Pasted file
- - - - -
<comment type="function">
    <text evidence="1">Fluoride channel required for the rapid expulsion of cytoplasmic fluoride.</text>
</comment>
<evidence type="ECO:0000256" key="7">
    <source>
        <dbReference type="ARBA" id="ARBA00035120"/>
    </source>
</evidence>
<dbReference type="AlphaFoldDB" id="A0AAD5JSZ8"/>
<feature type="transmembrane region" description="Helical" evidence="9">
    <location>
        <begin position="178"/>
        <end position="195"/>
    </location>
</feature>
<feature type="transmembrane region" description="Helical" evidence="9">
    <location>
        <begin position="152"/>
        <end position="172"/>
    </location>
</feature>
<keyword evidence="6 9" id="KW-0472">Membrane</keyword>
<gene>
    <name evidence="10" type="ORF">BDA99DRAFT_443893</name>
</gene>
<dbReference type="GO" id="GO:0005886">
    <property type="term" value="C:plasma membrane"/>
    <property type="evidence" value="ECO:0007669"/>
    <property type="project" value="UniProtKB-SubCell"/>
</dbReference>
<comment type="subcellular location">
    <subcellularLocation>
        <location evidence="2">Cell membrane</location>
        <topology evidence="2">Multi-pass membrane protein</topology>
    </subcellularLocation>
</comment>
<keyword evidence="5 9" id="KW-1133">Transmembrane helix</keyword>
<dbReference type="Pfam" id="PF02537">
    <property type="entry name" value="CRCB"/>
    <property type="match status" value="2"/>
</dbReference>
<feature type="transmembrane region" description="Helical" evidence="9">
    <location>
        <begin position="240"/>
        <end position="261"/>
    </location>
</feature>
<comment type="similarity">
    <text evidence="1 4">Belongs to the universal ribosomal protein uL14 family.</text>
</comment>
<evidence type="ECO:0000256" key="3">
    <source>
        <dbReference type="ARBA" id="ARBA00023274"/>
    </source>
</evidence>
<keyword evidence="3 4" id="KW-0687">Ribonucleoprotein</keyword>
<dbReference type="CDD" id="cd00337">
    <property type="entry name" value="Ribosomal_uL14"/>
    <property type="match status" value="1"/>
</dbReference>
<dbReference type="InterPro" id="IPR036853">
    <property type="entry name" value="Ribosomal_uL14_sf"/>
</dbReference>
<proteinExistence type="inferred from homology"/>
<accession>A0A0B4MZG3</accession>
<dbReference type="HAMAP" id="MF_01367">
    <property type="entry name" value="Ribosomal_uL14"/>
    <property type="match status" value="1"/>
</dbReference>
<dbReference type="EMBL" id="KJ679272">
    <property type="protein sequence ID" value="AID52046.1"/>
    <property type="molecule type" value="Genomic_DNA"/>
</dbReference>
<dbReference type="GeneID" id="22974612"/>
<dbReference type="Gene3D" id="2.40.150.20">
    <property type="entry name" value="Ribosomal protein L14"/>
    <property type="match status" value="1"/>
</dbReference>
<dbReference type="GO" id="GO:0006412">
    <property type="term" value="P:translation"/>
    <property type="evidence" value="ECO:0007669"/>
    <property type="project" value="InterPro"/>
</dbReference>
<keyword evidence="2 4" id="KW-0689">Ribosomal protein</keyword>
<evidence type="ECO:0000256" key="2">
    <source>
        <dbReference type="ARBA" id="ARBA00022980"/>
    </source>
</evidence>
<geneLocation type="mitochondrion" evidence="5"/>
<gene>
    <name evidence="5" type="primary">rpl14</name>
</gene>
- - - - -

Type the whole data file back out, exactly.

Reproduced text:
<comment type="function">
    <text evidence="1">Fluoride channel required for the rapid expulsion of cytoplasmic fluoride.</text>
</comment>
<evidence type="ECO:0000256" key="7">
    <source>
        <dbReference type="ARBA" id="ARBA00035120"/>
    </source>
</evidence>
<dbReference type="AlphaFoldDB" id="A0AAD5JSZ8"/>
<feature type="transmembrane region" description="Helical" evidence="9">
    <location>
        <begin position="178"/>
        <end position="195"/>
    </location>
</feature>
<feature type="transmembrane region" description="Helical" evidence="9">
    <location>
        <begin position="152"/>
        <end position="172"/>
    </location>
</feature>
<keyword evidence="6 9" id="KW-0472">Membrane</keyword>
<gene>
    <name evidence="10" type="ORF">BDA99DRAFT_443893</name>
</gene>
<dbReference type="GO" id="GO:0005886">
    <property type="term" value="C:plasma membrane"/>
    <property type="evidence" value="ECO:0007669"/>
    <property type="project" value="UniProtKB-SubCell"/>
</dbReference>
<comment type="subcellular location">
    <subcellularLocation>
        <location evidence="2">Cell membrane</location>
        <topology evidence="2">Multi-pass membrane protein</topology>
    </subcellularLocation>
</comment>
<keyword evidence="5 9" id="KW-1133">Transmembrane helix</keyword>
<dbReference type="Pfam" id="PF02537">
    <property type="entry name" value="CRCB"/>
    <property type="match status" value="2"/>
</dbReference>
<feature type="transmembrane region" description="Helical" evidence="9">
    <location>
        <begin position="240"/>
        <end position="261"/>
    </location>
</feature>
<comment type="similarity">
    <text evidence="1 4">Belongs to the universal ribosomal protein uL14 family.</text>
</comment>
<evidence type="ECO:0000256" key="3">
    <source>
        <dbReference type="ARBA" id="ARBA00023274"/>
    </source>
</evidence>
<keyword evidence="3 4" id="KW-0687">Ribonucleoprotein</keyword>
<dbReference type="CDD" id="cd00337">
    <property type="entry name" value="Ribosomal_uL14"/>
    <property type="match status" value="1"/>
</dbReference>
<dbReference type="InterPro" id="IPR036853">
    <property type="entry name" value="Ribosomal_uL14_sf"/>
</dbReference>
<proteinExistence type="inferred from homology"/>
<accession>A0A0B4MZG3</accession>
<dbReference type="HAMAP" id="MF_01367">
    <property type="entry name" value="Ribosomal_uL14"/>
    <property type="match status" value="1"/>
</dbReference>
<dbReference type="EMBL" id="KJ679272">
    <property type="protein sequence ID" value="AID52046.1"/>
    <property type="molecule type" value="Genomic_DNA"/>
</dbReference>
<dbReference type="GeneID" id="22974612"/>
<dbReference type="Gene3D" id="2.40.150.20">
    <property type="entry name" value="Ribosomal protein L14"/>
    <property type="match status" value="1"/>
</dbReference>
<dbReference type="GO" id="GO:0006412">
    <property type="term" value="P:translation"/>
    <property type="evidence" value="ECO:0007669"/>
    <property type="project" value="InterPro"/>
</dbReference>
<keyword evidence="2 4" id="KW-0689">Ribosomal protein</keyword>
<evidence type="ECO:0000256" key="2">
    <source>
        <dbReference type="ARBA" id="ARBA00022980"/>
    </source>
</evidence>
<geneLocation type="mitochondrion" evidence="5"/>
<gene>
    <name evidence="5" type="primary">rpl14</name>
</gene>